There is no real right or wrong way to do this. It really depends on the result you're trying to achieve.
For what it's worth, here's my workflow for creating a software simulation (demo):
- Design the task flow by writing down the steps required to perform.
- Check these steps with the Subject Matter Expert to make sure I haven't left anything out.
- Open Captivate and record the simulation following my steps. No recorded audio at this point. I only use FMR very sparingly to show sections of a task that are impractical to replicate using straight static captures (e.g. rollovers, flyout menus, scrolling pages). Manually capture anything that doesn't get picked up by Captivate automatically (it doesn't see some screen changes). Save this file.
- Open the capture file, Save As to create a copy, and then edit this copy to tidy up saved capture screens and delete the ones I don't need, change text in automatically generated callouts etc. Working on a copy ensures I can go back and get the original slide if I delete too many by mistake.
- Recapture anything that was missed to didn't turn out right the first time and then splice these screens into the main demo.
- Open up my Captivate template that has the opening title sequence as well as all the look and feel components (e.g. skin, TOC, end slide). Import or copy and paste the capture slides into the template-generated project.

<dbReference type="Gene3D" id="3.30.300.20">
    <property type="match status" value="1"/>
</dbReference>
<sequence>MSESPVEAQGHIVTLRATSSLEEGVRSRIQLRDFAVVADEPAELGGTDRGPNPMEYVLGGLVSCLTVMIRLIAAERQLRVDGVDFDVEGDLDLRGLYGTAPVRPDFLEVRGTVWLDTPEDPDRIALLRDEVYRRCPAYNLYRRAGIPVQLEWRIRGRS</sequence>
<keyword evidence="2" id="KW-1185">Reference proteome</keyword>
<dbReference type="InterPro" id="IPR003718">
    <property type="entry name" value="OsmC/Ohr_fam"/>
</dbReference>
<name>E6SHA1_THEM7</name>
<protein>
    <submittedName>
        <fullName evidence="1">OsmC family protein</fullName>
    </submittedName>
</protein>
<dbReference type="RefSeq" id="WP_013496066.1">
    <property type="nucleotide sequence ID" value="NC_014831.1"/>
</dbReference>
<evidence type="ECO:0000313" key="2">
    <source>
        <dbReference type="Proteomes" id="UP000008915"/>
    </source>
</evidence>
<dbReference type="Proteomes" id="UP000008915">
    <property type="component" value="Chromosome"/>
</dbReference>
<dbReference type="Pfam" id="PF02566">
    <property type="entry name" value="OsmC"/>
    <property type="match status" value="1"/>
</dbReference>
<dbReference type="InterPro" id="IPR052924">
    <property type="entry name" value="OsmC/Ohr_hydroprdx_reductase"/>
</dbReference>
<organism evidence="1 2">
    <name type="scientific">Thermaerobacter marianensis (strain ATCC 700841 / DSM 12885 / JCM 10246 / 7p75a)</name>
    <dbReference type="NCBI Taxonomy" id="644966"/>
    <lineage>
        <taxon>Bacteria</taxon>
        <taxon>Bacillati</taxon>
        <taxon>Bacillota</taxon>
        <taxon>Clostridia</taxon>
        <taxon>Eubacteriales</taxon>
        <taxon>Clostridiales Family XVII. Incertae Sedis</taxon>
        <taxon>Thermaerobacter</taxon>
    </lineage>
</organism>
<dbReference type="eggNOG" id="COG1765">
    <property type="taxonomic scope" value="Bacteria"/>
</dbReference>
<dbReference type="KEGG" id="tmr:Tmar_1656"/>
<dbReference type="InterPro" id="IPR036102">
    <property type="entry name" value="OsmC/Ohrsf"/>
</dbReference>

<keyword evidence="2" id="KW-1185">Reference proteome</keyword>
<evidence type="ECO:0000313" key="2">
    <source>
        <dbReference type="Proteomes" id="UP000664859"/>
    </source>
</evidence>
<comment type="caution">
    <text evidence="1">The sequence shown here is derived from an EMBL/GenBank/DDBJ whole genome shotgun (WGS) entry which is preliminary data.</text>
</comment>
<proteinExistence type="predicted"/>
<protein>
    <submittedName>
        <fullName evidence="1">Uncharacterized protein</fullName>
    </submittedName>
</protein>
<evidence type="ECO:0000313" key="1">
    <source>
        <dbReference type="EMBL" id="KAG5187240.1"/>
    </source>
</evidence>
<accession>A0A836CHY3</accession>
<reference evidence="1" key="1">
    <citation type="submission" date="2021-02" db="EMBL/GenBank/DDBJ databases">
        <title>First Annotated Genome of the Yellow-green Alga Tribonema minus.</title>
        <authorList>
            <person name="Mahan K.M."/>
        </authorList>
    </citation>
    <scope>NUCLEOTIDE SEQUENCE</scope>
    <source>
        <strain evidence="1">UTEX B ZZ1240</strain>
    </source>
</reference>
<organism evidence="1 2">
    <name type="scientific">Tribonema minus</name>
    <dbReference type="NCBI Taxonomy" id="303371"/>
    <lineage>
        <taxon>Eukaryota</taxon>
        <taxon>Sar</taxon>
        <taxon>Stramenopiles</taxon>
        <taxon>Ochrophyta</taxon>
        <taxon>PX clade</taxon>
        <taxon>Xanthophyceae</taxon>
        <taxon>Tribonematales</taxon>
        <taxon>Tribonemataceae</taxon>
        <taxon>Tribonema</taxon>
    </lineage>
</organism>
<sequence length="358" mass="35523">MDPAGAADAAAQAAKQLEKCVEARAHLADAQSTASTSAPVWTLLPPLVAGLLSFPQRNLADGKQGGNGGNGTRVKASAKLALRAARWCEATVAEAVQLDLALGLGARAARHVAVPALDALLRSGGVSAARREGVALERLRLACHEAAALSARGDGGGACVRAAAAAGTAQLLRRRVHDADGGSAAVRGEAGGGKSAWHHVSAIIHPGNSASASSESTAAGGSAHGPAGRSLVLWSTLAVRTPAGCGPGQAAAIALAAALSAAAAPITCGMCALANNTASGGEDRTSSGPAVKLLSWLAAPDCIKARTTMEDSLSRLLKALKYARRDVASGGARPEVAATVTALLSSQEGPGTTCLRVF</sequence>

- Write my voiceover script for each slide into the Slide Notes area. Get this script approved by the client or SME.
- Record the voiceover audio for each slide, making sure that it sounds seamless from slide to slide.
- Time the on screen captions, highlight boxes, images, or animations to coincide with the correct parts of the voiceover.
- Name the key slides in the presentation with an Item Name, then generate the TOC so that it picks up these names (untick the boxes for unnamed slides).
- Polish the presentation until it shines and everything is as perfect as I can get it.
- Publish the output.
Please, I'm not a native English speaker, so I hope to be able to explain my thoughts correctly and not to offend you.
This is a Captivate forum, with users of that particular application (sometimes also integration with other eLearning Suite apps) trying to help each other. I do think your question is not only about the use of apps, but about how to prepare a project of eLearning or Instructional design, which is totally different. There are a lot of blogs around that do treat that subject, but I'm afraid this is not really the right place for it.
As for the Captivate practical side: OK there. Start by telling us which version of Captivate you are using, because there are quite a lot of differences between the last version (5) and previous versions.
You are talking about bullets? Do you want to make a presentation, why not start in Powerpoint then and convert to CP later on? Is this an eLearning course? Because later on I read something about software simulation. Do you want a demonstration or a training (which means more interactivity, an aspect where Captivate IMHO is superior to its concurrents)?